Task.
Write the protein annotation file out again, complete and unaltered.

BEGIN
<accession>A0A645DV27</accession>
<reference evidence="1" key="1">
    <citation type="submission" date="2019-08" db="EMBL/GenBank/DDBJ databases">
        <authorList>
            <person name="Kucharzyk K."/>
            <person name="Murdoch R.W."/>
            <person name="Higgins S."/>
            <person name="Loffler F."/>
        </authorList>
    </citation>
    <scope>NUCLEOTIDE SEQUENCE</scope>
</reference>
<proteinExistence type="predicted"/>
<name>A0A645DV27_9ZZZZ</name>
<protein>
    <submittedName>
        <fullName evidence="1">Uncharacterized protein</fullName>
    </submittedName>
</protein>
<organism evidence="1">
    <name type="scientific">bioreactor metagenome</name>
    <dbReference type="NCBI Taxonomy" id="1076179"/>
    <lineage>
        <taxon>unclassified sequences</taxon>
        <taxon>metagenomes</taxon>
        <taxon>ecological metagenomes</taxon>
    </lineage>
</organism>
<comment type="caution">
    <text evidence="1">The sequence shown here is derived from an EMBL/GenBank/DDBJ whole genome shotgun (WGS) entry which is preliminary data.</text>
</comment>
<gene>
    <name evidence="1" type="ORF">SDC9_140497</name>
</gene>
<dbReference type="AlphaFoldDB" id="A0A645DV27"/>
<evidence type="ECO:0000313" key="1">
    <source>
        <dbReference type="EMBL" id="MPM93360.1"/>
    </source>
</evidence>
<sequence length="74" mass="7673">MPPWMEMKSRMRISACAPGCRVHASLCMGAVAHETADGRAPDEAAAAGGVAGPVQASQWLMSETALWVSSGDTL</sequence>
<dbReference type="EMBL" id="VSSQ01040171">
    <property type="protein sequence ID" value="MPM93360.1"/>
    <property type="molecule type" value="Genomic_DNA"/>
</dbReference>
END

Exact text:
<accession>A0A645DV27</accession>
<reference evidence="1" key="1">
    <citation type="submission" date="2019-08" db="EMBL/GenBank/DDBJ databases">
        <authorList>
            <person name="Kucharzyk K."/>
            <person name="Murdoch R.W."/>
            <person name="Higgins S."/>
            <person name="Loffler F."/>
        </authorList>
    </citation>
    <scope>NUCLEOTIDE SEQUENCE</scope>
</reference>
<proteinExistence type="predicted"/>
<name>A0A645DV27_9ZZZZ</name>
<protein>
    <submittedName>
        <fullName evidence="1">Uncharacterized protein</fullName>
    </submittedName>
</protein>
<organism evidence="1">
    <name type="scientific">bioreactor metagenome</name>
    <dbReference type="NCBI Taxonomy" id="1076179"/>
    <lineage>
        <taxon>unclassified sequences</taxon>
        <taxon>metagenomes</taxon>
        <taxon>ecological metagenomes</taxon>
    </lineage>
</organism>
<comment type="caution">
    <text evidence="1">The sequence shown here is derived from an EMBL/GenBank/DDBJ whole genome shotgun (WGS) entry which is preliminary data.</text>
</comment>
<gene>
    <name evidence="1" type="ORF">SDC9_140497</name>
</gene>
<dbReference type="AlphaFoldDB" id="A0A645DV27"/>
<evidence type="ECO:0000313" key="1">
    <source>
        <dbReference type="EMBL" id="MPM93360.1"/>
    </source>
</evidence>
<sequence length="74" mass="7673">MPPWMEMKSRMRISACAPGCRVHASLCMGAVAHETADGRAPDEAAAAGGVAGPVQASQWLMSETALWVSSGDTL</sequence>
<dbReference type="EMBL" id="VSSQ01040171">
    <property type="protein sequence ID" value="MPM93360.1"/>
    <property type="molecule type" value="Genomic_DNA"/>
</dbReference>